Our new series “Being bodies” aims to explore our relationships with our bodies, from head to toe and everything in between. We’re kicking off our series by talking about erectile dysfunction, which affects up to 80% of people with penises after pelvic cancer surgery. Erectile dysfunction (ED) can also affect people on treatments which affect their hormone levels. This can include people who have been diagnosed with prostate cancer and penile cancer, amongst others. ED can affect people for lots of different reasons, both physical and emotional. It can have a big effect on people’s sex lives, relationships and self-esteem. If this is you or your partner, you’re not alone. Today we’ll be discussing this with the help of quotes from Lorraine, a nurse specialist and sex therapist who has answered lots of questions in our (closed) Ask about sex (men’s cancers) section on Ask an Expert.
“There is often a focus on ‘functional’ outcome if sex is discussed during treatment, such as hardness of erection and this excludes the emotional and potential relationship impact.”
Erectile dysfunction (ED) means that you may find you have problems getting or keeping an erection. It’s important to note that just because you are having pelvic cancer surgery or hormone treatments, this does not mean you will definitely experience ED. While this can often be temporary and go back to normal after treatment ends, for some people it can be a long-term issue.
Your medical team or GP will be able to offer guidance and different treatments to help with ED. Lorraine has a video on Macmillan’s YouTube channel, to demonstrate what these treatments might look like.
“If [ED] does occur, it is better to be proactive with the various treatment options rather than wait too long. Check with the healthcare professionals looking after you regarding your own circumstances and any potential contraindications to their use.”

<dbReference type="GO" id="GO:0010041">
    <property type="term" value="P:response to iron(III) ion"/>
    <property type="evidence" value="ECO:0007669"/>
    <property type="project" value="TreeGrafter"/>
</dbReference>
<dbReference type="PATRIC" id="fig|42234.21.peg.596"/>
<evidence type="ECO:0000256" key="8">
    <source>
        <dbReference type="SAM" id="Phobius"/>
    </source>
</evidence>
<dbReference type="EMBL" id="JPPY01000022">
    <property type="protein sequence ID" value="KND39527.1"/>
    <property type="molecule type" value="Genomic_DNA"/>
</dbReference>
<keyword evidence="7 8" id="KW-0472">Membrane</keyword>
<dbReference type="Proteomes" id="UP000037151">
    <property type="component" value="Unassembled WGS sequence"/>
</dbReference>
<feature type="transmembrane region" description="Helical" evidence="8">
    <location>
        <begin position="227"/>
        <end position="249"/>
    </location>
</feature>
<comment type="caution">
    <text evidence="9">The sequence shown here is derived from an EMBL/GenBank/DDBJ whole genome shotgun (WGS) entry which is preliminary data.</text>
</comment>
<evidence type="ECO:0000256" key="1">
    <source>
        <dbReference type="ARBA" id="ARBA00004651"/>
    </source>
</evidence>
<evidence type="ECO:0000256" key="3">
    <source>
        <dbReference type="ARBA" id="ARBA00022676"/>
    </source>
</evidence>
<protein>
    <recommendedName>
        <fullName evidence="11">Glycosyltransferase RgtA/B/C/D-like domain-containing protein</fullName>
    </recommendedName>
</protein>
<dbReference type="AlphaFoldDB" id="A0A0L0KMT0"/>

“Ensure you speak to your [gp], I’ve tried viagra, sildenafil and tadafil with no real joy. After surgery I was prescribed a penis pump to help mechanically which had some good results.”
Emotional and physical effects of cancer can impact how both you and your partner feel about sex. Feeling less “able” to have sex, or like there’s something not right, can have a big impact on how you might feel about yourself and your body. It’s important to remember that there’s no such thing as a normal sex life, either before, during or after treatment. Even if you or your partner haven’t been affected by ED, your sex life may still change if you are affected by cancer. How often you have sex, or what you do when you have sex, can both be different over time.
“Partners can worry about being sexual with their partner for reasons such as it can cause damage after surgery or they can catch the cancer, neither which is true. There are many more questions to ask such as… whether using treatments for penile rehabilitation is making her feel ‘isolated’ and where she sees her role now in sexual intimacy. We have this information about relationships and sex that can be helpful to read.”
Lorraine cites communication between you and your partner as one of the most important tools to help you both feel better about having sex, or to talk to your partner about not wanting to have sex for a time. Lorraine talks about how to approach conversations about sex in her YouTube video for Prostate Cancer UK. This video can be relevant even if you or your partner haven’t been diagnosed with prostate cancer.
It can be important for some couples to explore new ways to have sex and feel good, that they might not have tried before. This can include exploring having sex on your own to see what you might like, otherwise known as masturbation.